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See detailHow to specify the environmental footprint of electricity? A methodological approach
Belboom, Sandra ULg; Léonard, Angélique ULg

Conference (2016, May 09)

When assessing the environmental footprint of a product or an industrial process, ma-jor impacts in climate change and resources depletion are usually linked to direct or indi-rect energy consumptions ... [more ▼]

When assessing the environmental footprint of a product or an industrial process, ma-jor impacts in climate change and resources depletion are usually linked to direct or indi-rect energy consumptions. Focusing on electricity generation, largely dispersed results can appear for the concerned impact categories depending on the energy mix taken into account. An accurate knowledge of the mix is of major importance for the prediction of the environmental footprint of electricity. As this mix changes from one country to another and through time, regular update is needed to obtain an accurate value of impact for the studied product. Another criteria to also take into account is the specific technology used to generate electricity depending on the primary energy (gas, coal, uranium, sun, wind, etc.). This study aims to generate a simplified tool, containing sufficient data to assess, within a range of 10 % uncertainty, the value of the environmental footprint of electricity, based on a limited amount of accessible parameters. The global life cycle of electricity generation is taken into account, from the resources extraction to the end-of-life. This is essential to be able to compare, on a same basis, the renewable and classical resources for electricity generation. The functional unit of this study for numerical applications is 1 MWhe. To achieve our goal, the following methodological approach has been pursued. First, the energy mix for electricity generation has been collected trough years for different countries. Then a deeper study of specific technologies relative to each kind of primary energy consumption has been performed. Meta-analyses relative to LCA results have been studied to highlight the main important criteria of these technologies. Then, the amount of needed data for the environmental assessment of these technologies has been reduced to the main important ones. The step further is about the use of these data to obtain an available tool to predict the environmental footprint of electricity depending mainly on the energy mix and used technologies. The environmental impact of 1 MWhe can then be easily calculated using this tool in several categories as climate change, acidification, ozone layer depletion, etc. using the ILCD method. Concerning the resources depletion assessment, all available methodolo-gies have been studied with a specific focus on the CEENE method using an exergetic assessment of resources. This method allows the highlighting of the use of energy and all types of resources (fossil, renewable like wind, sun or land). This perspective can also be used to discriminate several resources for the electricity production. A comparison of the results obtained using resources impact methods has then been performed and some challenges concerning the use of existing impact pathways have been highlighted as well as some perspectives to tackle them. This research has been supported by the Public Service of Wallonia – Department of Energy and Sustainable Building within the framework of the ECEB project [less ▲]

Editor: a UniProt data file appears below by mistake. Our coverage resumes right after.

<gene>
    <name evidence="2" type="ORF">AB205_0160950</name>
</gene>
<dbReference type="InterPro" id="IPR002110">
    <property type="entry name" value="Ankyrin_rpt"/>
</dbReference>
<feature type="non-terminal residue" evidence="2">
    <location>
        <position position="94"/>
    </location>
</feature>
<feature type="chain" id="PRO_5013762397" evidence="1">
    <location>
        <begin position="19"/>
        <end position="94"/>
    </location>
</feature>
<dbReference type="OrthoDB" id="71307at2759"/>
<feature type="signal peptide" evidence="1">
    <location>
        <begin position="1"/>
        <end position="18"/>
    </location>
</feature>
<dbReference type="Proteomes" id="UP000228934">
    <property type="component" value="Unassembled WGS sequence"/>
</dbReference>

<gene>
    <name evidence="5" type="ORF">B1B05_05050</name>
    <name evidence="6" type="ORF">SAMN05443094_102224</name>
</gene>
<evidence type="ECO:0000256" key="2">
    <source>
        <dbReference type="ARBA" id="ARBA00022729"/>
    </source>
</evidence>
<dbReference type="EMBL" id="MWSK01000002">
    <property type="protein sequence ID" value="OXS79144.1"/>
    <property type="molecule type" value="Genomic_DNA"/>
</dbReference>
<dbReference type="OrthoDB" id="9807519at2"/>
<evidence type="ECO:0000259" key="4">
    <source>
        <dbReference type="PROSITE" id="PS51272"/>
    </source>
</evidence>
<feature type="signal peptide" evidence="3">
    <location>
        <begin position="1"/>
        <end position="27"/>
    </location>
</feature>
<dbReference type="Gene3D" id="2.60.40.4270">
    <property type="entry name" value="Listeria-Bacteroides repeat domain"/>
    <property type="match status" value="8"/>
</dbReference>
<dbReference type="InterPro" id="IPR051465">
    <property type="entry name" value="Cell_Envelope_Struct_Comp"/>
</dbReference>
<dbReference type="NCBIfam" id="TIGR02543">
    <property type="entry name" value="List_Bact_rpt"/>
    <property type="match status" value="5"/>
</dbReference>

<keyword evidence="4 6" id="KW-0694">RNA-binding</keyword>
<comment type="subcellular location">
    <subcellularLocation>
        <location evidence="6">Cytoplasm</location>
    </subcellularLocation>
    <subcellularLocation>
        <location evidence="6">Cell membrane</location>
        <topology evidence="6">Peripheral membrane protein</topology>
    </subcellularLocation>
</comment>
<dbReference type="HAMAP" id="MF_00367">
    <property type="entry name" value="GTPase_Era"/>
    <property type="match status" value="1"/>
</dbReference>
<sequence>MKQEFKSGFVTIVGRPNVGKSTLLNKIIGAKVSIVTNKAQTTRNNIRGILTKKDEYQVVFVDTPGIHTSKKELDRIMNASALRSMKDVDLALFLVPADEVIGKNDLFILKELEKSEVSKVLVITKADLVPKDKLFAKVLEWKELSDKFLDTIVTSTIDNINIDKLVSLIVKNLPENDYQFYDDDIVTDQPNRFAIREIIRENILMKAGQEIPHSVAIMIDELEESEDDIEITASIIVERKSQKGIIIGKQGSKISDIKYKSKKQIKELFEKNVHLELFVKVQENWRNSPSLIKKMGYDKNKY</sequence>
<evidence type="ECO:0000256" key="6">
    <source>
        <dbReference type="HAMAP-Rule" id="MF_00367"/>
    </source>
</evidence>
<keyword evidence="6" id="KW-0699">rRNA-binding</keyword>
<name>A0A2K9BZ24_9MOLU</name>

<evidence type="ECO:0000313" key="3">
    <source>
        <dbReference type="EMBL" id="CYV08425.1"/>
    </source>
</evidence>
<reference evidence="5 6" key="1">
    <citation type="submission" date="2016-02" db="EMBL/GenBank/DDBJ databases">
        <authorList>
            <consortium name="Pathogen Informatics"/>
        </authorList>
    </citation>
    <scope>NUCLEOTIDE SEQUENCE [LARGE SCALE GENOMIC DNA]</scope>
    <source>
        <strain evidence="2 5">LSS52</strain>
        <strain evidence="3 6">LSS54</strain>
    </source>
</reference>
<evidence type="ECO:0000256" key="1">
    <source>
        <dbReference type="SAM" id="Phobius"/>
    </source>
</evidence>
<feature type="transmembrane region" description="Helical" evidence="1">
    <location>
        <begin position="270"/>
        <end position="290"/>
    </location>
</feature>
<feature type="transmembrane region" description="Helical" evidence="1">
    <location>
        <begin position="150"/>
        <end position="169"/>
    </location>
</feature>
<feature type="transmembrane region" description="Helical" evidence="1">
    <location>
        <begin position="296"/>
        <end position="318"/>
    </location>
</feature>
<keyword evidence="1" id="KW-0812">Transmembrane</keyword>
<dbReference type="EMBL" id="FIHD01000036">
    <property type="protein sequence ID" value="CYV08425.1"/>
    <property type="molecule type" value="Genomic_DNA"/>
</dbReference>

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See detailHow to Statistically Show the Absence of an Effect
Quertemont, Etienne ULg

in Psychologica Belgica (2011), 51(2), 109-127

In experimental studies, the lack of statistical significance is often interpreted as the absence of an effect. Unfortunately, such a conclusion is often a serious misinterpretation. Indeed, non ... [more ▼]

In experimental studies, the lack of statistical significance is often interpreted as the absence of an effect. Unfortunately, such a conclusion is often a serious misinterpretation. Indeed, non-significant results are just as often the consequence of an insufficient statistical power. In order to conclude beyond reasonable doubt that there is no meaningful effect at the population level, it is necessary to use proper statistical techniques. The present article reviews three different approaches that can be used to show the absence of a meaningful effect, namely the statistical power test, the equivalence test, and the confidence interval approach. These three techniques are presented with easy to understand examples and equations are given for the case of the two-sample t-test, the paired-sample t-test, the linear regression coefficient and the correlation coefficient. Despite the popularity of the power test, we recommend using preferably the equivalence test or the confidence interval. [less ▲]

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See detailHow to substantiate eradication of bovine brucellosis when aspecific serological reactions occur in the course of brucellosis testing.
Godfroid, Jacques; Saegerman, Claude ULg; Wellemans, Vincent et al

in Veterinary Microbiology (2002), 90(1-4), 461-77

Collaborative work was financed by the EU to develop and assess new diagnostic tools that can differentiate between bovine brucellosis and bovine infections due to Yersinia enterocolitica O:9 either in ... [more ▼]